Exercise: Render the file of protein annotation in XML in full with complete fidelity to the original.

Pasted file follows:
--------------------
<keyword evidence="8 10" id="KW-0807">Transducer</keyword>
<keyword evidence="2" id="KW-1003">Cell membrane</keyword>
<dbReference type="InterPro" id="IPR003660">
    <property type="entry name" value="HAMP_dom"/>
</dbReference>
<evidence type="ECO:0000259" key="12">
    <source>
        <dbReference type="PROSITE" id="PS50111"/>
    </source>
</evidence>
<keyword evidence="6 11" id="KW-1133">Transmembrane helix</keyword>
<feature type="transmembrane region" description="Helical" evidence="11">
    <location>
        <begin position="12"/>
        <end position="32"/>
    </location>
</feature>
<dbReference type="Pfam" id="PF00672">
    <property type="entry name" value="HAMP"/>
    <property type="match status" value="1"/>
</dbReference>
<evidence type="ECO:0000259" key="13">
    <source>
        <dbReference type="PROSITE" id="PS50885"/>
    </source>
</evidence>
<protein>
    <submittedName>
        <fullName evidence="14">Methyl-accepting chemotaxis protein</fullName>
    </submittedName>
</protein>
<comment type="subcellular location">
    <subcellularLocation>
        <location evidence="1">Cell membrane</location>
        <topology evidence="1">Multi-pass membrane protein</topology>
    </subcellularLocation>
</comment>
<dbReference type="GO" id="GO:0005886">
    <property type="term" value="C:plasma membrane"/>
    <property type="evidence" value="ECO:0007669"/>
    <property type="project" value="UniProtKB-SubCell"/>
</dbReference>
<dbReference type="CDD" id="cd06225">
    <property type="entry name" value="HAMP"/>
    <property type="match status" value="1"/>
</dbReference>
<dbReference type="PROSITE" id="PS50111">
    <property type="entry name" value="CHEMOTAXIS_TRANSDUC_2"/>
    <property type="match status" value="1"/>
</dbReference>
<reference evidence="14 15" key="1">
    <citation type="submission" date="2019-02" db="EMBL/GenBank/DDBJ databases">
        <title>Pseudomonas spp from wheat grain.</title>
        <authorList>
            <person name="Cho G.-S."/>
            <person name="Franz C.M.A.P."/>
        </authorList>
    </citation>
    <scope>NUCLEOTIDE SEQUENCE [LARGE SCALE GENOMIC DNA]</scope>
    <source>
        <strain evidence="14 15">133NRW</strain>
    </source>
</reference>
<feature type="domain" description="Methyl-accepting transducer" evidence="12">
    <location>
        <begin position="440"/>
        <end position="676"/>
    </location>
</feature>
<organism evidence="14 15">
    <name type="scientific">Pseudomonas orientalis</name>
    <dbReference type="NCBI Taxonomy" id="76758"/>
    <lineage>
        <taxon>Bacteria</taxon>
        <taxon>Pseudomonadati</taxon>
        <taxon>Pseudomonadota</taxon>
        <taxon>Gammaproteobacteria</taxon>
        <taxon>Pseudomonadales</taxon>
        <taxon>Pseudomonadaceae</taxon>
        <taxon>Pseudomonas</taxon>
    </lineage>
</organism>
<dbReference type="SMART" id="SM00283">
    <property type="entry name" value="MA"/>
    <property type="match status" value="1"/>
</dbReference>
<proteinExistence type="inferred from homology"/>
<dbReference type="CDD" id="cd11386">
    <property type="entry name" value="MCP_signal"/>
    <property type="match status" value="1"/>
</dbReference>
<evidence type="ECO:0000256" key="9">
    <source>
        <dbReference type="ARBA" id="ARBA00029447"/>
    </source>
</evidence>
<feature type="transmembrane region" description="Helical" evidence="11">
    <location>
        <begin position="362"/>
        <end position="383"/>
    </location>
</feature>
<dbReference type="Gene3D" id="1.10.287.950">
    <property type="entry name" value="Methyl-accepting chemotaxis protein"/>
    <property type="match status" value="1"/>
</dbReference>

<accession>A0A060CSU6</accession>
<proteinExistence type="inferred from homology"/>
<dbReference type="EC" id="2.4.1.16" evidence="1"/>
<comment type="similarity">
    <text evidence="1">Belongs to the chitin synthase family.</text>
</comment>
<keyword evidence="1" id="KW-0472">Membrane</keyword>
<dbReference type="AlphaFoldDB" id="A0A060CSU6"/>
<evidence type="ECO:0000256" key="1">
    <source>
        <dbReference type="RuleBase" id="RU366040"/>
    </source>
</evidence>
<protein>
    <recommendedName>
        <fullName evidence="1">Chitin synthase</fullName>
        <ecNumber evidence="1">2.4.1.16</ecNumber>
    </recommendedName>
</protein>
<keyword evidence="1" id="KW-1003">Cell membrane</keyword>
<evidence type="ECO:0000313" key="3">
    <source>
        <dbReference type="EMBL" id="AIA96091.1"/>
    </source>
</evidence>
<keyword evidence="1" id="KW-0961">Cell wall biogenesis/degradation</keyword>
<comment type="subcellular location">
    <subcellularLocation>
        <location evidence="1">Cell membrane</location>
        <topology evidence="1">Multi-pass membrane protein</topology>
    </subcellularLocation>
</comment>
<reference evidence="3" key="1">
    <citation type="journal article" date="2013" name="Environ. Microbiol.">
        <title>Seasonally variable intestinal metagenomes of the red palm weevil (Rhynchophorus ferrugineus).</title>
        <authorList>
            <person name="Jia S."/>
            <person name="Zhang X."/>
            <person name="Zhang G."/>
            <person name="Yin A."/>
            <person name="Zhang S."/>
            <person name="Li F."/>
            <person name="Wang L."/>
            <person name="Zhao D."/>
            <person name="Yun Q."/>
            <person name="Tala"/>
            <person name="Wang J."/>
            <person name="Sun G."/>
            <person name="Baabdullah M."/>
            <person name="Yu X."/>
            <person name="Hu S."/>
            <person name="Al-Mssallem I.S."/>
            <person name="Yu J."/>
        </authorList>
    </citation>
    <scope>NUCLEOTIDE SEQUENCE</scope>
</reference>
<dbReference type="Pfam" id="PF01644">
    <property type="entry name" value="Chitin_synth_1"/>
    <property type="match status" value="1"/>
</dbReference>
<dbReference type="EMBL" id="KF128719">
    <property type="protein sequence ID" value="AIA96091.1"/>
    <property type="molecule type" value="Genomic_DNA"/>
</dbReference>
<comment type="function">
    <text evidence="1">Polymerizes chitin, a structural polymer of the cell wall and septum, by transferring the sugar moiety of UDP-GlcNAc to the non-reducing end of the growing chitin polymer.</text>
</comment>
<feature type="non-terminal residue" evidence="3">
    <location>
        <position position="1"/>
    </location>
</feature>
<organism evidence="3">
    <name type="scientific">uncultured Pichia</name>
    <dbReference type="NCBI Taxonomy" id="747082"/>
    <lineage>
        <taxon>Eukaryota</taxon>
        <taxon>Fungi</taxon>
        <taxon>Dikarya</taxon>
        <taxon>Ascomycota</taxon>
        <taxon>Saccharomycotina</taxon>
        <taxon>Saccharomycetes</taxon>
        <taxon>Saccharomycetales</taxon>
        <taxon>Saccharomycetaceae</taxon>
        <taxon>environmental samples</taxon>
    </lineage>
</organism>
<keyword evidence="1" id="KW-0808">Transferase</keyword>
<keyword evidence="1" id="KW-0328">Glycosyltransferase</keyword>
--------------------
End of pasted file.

<keyword evidence="8 10" id="KW-0807">Transducer</keyword>
<keyword evidence="2" id="KW-1003">Cell membrane</keyword>
<dbReference type="InterPro" id="IPR003660">
    <property type="entry name" value="HAMP_dom"/>
</dbReference>
<evidence type="ECO:0000259" key="12">
    <source>
        <dbReference type="PROSITE" id="PS50111"/>
    </source>
</evidence>
<keyword evidence="6 11" id="KW-1133">Transmembrane helix</keyword>
<feature type="transmembrane region" description="Helical" evidence="11">
    <location>
        <begin position="12"/>
        <end position="32"/>
    </location>
</feature>
<dbReference type="Pfam" id="PF00672">
    <property type="entry name" value="HAMP"/>
    <property type="match status" value="1"/>
</dbReference>
<evidence type="ECO:0000259" key="13">
    <source>
        <dbReference type="PROSITE" id="PS50885"/>
    </source>
</evidence>
<protein>
    <submittedName>
        <fullName evidence="14">Methyl-accepting chemotaxis protein</fullName>
    </submittedName>
</protein>
<comment type="subcellular location">
    <subcellularLocation>
        <location evidence="1">Cell membrane</location>
        <topology evidence="1">Multi-pass membrane protein</topology>
    </subcellularLocation>
</comment>
<dbReference type="GO" id="GO:0005886">
    <property type="term" value="C:plasma membrane"/>
    <property type="evidence" value="ECO:0007669"/>
    <property type="project" value="UniProtKB-SubCell"/>
</dbReference>
<dbReference type="CDD" id="cd06225">
    <property type="entry name" value="HAMP"/>
    <property type="match status" value="1"/>
</dbReference>
<dbReference type="PROSITE" id="PS50111">
    <property type="entry name" value="CHEMOTAXIS_TRANSDUC_2"/>
    <property type="match status" value="1"/>
</dbReference>
<reference evidence="14 15" key="1">
    <citation type="submission" date="2019-02" db="EMBL/GenBank/DDBJ databases">
        <title>Pseudomonas spp from wheat grain.</title>
        <authorList>
            <person name="Cho G.-S."/>
            <person name="Franz C.M.A.P."/>
        </authorList>
    </citation>
    <scope>NUCLEOTIDE SEQUENCE [LARGE SCALE GENOMIC DNA]</scope>
    <source>
        <strain evidence="14 15">133NRW</strain>
    </source>
</reference>
<feature type="domain" description="Methyl-accepting transducer" evidence="12">
    <location>
        <begin position="440"/>
        <end position="676"/>
    </location>
</feature>
<organism evidence="14 15">
    <name type="scientific">Pseudomonas orientalis</name>
    <dbReference type="NCBI Taxonomy" id="76758"/>
    <lineage>
        <taxon>Bacteria</taxon>
        <taxon>Pseudomonadati</taxon>
        <taxon>Pseudomonadota</taxon>
        <taxon>Gammaproteobacteria</taxon>
        <taxon>Pseudomonadales</taxon>
        <taxon>Pseudomonadaceae</taxon>
        <taxon>Pseudomonas</taxon>
    </lineage>
</organism>
<dbReference type="SMART" id="SM00283">
    <property type="entry name" value="MA"/>
    <property type="match status" value="1"/>
</dbReference>
<proteinExistence type="inferred from homology"/>
<dbReference type="CDD" id="cd11386">
    <property type="entry name" value="MCP_signal"/>
    <property type="match status" value="1"/>
</dbReference>
<evidence type="ECO:0000256" key="9">
    <source>
        <dbReference type="ARBA" id="ARBA00029447"/>
    </source>
</evidence>
<feature type="transmembrane region" description="Helical" evidence="11">
    <location>
        <begin position="362"/>
        <end position="383"/>
    </location>
</feature>
<dbReference type="Gene3D" id="1.10.287.950">
    <property type="entry name" value="Methyl-accepting chemotaxis protein"/>
    <property type="match status" value="1"/>
</dbReference>

<accession>A0A060CSU6</accession>
<proteinExistence type="inferred from homology"/>
<dbReference type="EC" id="2.4.1.16" evidence="1"/>
<comment type="similarity">
    <text evidence="1">Belongs to the chitin synthase family.</text>
</comment>
<keyword evidence="1" id="KW-0472">Membrane</keyword>
<dbReference type="AlphaFoldDB" id="A0A060CSU6"/>
<evidence type="ECO:0000256" key="1">
    <source>
        <dbReference type="RuleBase" id="RU366040"/>
    </source>
</evidence>
<protein>
    <recommendedName>
        <fullName evidence="1">Chitin synthase</fullName>
        <ecNumber evidence="1">2.4.1.16</ecNumber>
    </recommendedName>
</protein>
<keyword evidence="1" id="KW-1003">Cell membrane</keyword>
<evidence type="ECO:0000313" key="3">
    <source>
        <dbReference type="EMBL" id="AIA96091.1"/>
    </source>
</evidence>
<keyword evidence="1" id="KW-0961">Cell wall biogenesis/degradation</keyword>
<comment type="subcellular location">
    <subcellularLocation>
        <location evidence="1">Cell membrane</location>
        <topology evidence="1">Multi-pass membrane protein</topology>
    </subcellularLocation>
</comment>
<reference evidence="3" key="1">
    <citation type="journal article" date="2013" name="Environ. Microbiol.">
        <title>Seasonally variable intestinal metagenomes of the red palm weevil (Rhynchophorus ferrugineus).</title>
        <authorList>
            <person name="Jia S."/>
            <person name="Zhang X."/>
            <person name="Zhang G."/>
            <person name="Yin A."/>
            <person name="Zhang S."/>
            <person name="Li F."/>
            <person name="Wang L."/>
            <person name="Zhao D."/>
            <person name="Yun Q."/>
            <person name="Tala"/>
            <person name="Wang J."/>
            <person name="Sun G."/>
            <person name="Baabdullah M."/>
            <person name="Yu X."/>
            <person name="Hu S."/>
            <person name="Al-Mssallem I.S."/>
            <person name="Yu J."/>
        </authorList>
    </citation>
    <scope>NUCLEOTIDE SEQUENCE</scope>
</reference>
<dbReference type="Pfam" id="PF01644">
    <property type="entry name" value="Chitin_synth_1"/>
    <property type="match status" value="1"/>
</dbReference>
<dbReference type="EMBL" id="KF128719">
    <property type="protein sequence ID" value="AIA96091.1"/>
    <property type="molecule type" value="Genomic_DNA"/>
</dbReference>
<comment type="function">
    <text evidence="1">Polymerizes chitin, a structural polymer of the cell wall and septum, by transferring the sugar moiety of UDP-GlcNAc to the non-reducing end of the growing chitin polymer.</text>
</comment>
<feature type="non-terminal residue" evidence="3">
    <location>
        <position position="1"/>
    </location>
</feature>
<organism evidence="3">
    <name type="scientific">uncultured Pichia</name>
    <dbReference type="NCBI Taxonomy" id="747082"/>
    <lineage>
        <taxon>Eukaryota</taxon>
        <taxon>Fungi</taxon>
        <taxon>Dikarya</taxon>
        <taxon>Ascomycota</taxon>
        <taxon>Saccharomycotina</taxon>
        <taxon>Saccharomycetes</taxon>
        <taxon>Saccharomycetales</taxon>
        <taxon>Saccharomycetaceae</taxon>
        <taxon>environmental samples</taxon>
    </lineage>
</organism>
<keyword evidence="1" id="KW-0808">Transferase</keyword>
<keyword evidence="1" id="KW-0328">Glycosyltransferase</keyword>